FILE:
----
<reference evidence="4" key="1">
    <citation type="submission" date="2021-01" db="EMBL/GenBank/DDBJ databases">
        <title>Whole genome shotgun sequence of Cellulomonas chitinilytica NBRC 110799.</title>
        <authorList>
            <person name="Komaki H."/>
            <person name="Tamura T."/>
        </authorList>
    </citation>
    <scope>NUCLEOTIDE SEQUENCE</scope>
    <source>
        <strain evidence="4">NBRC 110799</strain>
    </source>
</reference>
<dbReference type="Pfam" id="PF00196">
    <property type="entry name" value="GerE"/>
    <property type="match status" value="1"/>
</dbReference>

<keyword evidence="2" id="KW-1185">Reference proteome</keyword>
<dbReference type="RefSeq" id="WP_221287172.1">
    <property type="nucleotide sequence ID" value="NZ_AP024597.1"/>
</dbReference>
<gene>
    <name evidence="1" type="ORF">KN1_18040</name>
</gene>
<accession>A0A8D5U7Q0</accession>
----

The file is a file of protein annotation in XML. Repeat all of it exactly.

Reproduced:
<reference evidence="4" key="1">
    <citation type="submission" date="2021-01" db="EMBL/GenBank/DDBJ databases">
        <title>Whole genome shotgun sequence of Cellulomonas chitinilytica NBRC 110799.</title>
        <authorList>
            <person name="Komaki H."/>
            <person name="Tamura T."/>
        </authorList>
    </citation>
    <scope>NUCLEOTIDE SEQUENCE</scope>
    <source>
        <strain evidence="4">NBRC 110799</strain>
    </source>
</reference>
<dbReference type="Pfam" id="PF00196">
    <property type="entry name" value="GerE"/>
    <property type="match status" value="1"/>
</dbReference>

<keyword evidence="2" id="KW-1185">Reference proteome</keyword>
<dbReference type="RefSeq" id="WP_221287172.1">
    <property type="nucleotide sequence ID" value="NZ_AP024597.1"/>
</dbReference>
<gene>
    <name evidence="1" type="ORF">KN1_18040</name>
</gene>
<accession>A0A8D5U7Q0</accession>